Talking Turkey: 4 Interesting Facts About Wild Turkeys

Thursday, October 7, 2021

 Thanksgiving is almost here which means there is one thing on most peoples' mind - turkey. Before we sit down to enjoy our Thanksgiving Day meals, let's take a few moments to appreciate the Wild Turkey's many exquisite traits that don't involve a recipe or an oven. 

Wild Turkey
1. Wild Turkeys are not picky eaters. 
Wild Turkeys spend most of their time foraging on the ground or in shrubs and trees (yes, in trees - see interesting fact #4) for fruits like crab apples or wild grapes, and nuts such as acorns, walnuts, and beechnuts. You may also see them under your feeders from time to time cleaning up the food that's been tossed to the ground, especially if that food is cracked corn. But turkeys aren't vegetarian. Their diet is omnivorous and opportunistic by nature, and consists of a wide variety of food items that are both plant-based and not-so-plant-based including roots & bulbs, grasses, foliage, snails, grasshoppers, worms, and even small snakes. Wild turkeys also consume some sand and small pieces of gravel or rock to aid in digestion. 

Wild Turkey scat - Photo by Justin Hoffman

2. You can tell a turkey's age and gender by the size and shape of their poop. 
You don't need to be an ornithologist to tell turkey droppings from other bird species' droppings, and you may even be able to tell a little bit about the bird who left them behind just by their size and shape. In birds, droppings are passed through the cloaca which is an orifice used for both elimination and reproduction. In female turkeys, the cloaca is stretchy to allow eggs to pass through easily. So when a female turkey expels droppings, it has room to create a coil shape. In male turkeys, however, the cloaca is tighter as there is no need for room to pass eggs, so the droppings produced are slender and J-shaped. In addition to telling the gender, you may also be able to tell if the droppings were produced by a young bird or older bird based on their diameter. The larger in diameter the droppings are, the older the turkey.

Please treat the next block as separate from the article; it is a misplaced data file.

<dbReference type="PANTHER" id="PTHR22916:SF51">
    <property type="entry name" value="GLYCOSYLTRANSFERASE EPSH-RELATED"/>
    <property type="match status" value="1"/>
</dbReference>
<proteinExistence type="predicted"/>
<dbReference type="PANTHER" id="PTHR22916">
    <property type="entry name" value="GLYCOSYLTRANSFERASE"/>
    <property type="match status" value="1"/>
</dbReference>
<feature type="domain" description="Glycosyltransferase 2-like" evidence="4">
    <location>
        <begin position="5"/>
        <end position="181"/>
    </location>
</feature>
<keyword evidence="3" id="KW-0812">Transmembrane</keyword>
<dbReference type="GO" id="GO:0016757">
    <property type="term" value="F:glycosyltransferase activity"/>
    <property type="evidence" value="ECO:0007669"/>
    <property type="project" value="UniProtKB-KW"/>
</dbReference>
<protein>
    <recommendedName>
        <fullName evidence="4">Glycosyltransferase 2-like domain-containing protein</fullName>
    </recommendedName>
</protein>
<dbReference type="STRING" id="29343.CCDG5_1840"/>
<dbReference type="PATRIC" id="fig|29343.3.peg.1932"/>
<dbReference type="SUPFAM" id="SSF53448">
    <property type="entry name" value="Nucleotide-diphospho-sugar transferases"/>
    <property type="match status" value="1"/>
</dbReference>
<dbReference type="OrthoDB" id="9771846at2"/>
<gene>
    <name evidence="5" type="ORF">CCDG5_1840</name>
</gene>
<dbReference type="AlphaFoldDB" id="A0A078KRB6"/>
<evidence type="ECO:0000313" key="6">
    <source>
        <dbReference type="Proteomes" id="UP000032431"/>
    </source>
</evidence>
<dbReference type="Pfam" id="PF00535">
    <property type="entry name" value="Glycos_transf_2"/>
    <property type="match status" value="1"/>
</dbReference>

Wild Turkey reintroduction release site in south western Ontario

3. At one time, Wild Turkeys were locally extinct (extirpated) in Ontario. 
You read that right - turkeys were virtually extinct in Ontario in the not so distant past. Wild Turkeys were wiped from the landscape due to a combination of over harvesting from unregulated hunting, and habitat loss that came as a result of rapid agricultural development turning forest and grasslands into farms. This status remained consistent for nearly a century, until a reintroduction strategy was implemented in 1984. Between 1984 and 1987, over 4000 Wild Turkeys were released at 275 sites scattered across Ontario and by 2007 the population was estimated at approximately 70 000 individuals. As of today, Ontario's Wild Turkey population is stable at well over 100 000 birds. 

Wild Turkeys perched in a tree

4. Despite their heavy bodies, Wild Turkeys can actually fly. 
Don't let that plump body fool you, turkeys are fully capable of getting lift off and flying short distances. Though they do spend most of their time on the ground while foraging, turkeys roost in trees at night so having the ability to fly is crucial to their survival. If you ever witness a turkey flying you'll certainly notice that they are not the most graceful or agile of fliers, but some have been recorded to fly at speeds of 55 miles per hour in short bursts. 


Wishing you all a joyful and safe Thanksgiving holiday filled with friends and family, and maybe Tofurky instead of the real thing. 😉

Happy trails!
- Shayna

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